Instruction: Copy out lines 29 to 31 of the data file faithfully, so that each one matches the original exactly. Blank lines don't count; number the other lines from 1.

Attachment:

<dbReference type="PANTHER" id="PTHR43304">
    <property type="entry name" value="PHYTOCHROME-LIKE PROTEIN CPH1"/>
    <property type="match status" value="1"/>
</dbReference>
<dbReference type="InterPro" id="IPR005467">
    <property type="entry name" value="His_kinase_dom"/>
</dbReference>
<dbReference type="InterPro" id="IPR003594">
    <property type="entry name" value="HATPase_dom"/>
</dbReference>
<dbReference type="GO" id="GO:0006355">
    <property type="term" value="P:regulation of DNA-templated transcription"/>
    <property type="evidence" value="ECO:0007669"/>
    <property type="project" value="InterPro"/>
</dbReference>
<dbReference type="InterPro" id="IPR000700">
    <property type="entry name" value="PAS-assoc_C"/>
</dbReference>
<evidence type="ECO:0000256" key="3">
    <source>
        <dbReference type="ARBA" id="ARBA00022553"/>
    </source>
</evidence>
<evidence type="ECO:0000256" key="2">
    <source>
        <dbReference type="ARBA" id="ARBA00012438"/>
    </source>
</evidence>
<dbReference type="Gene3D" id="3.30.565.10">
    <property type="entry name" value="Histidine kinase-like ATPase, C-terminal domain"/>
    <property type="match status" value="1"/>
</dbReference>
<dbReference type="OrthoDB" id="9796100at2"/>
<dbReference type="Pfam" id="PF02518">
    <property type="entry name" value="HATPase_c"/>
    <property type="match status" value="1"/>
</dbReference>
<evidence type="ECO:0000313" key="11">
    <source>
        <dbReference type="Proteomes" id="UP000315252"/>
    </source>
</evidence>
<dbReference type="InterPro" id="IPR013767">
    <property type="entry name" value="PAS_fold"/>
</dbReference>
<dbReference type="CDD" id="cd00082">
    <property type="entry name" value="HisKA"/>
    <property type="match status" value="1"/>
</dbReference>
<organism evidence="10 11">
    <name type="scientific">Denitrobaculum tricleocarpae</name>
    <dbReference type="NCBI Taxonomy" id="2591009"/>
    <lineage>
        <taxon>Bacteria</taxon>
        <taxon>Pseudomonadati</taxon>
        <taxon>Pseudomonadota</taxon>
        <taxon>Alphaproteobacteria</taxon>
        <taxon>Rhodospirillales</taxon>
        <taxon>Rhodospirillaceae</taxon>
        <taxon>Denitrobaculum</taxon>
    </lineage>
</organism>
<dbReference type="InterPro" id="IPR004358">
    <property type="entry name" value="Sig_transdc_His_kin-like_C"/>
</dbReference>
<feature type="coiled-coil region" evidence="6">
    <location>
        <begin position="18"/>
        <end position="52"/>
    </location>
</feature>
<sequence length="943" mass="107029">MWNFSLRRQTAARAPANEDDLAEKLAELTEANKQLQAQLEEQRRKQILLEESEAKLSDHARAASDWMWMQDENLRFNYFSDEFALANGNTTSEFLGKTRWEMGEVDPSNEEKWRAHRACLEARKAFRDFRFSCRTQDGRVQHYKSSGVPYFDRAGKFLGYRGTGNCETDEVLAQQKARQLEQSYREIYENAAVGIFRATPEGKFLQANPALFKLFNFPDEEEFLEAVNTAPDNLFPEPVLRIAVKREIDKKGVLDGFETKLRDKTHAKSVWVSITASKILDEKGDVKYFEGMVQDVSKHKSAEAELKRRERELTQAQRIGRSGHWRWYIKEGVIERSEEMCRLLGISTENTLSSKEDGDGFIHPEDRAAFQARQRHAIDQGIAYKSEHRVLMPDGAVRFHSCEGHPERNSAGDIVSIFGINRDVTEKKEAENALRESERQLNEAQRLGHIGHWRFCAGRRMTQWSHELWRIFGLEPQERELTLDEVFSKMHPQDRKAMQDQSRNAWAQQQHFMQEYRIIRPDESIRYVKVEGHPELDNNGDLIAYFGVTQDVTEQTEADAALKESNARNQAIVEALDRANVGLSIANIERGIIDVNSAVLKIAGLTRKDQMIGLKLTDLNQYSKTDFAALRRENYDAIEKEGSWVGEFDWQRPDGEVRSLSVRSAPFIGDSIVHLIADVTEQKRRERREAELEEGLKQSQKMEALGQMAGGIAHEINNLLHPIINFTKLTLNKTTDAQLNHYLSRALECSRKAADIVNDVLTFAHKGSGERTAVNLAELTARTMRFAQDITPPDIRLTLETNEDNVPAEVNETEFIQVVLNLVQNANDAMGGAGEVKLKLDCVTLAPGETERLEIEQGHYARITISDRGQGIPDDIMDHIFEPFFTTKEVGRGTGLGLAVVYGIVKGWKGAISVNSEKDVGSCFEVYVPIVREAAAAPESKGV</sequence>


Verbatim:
<dbReference type="Gene3D" id="3.30.565.10">
    <property type="entry name" value="Histidine kinase-like ATPase, C-terminal domain"/>
    <property type="match status" value="1"/>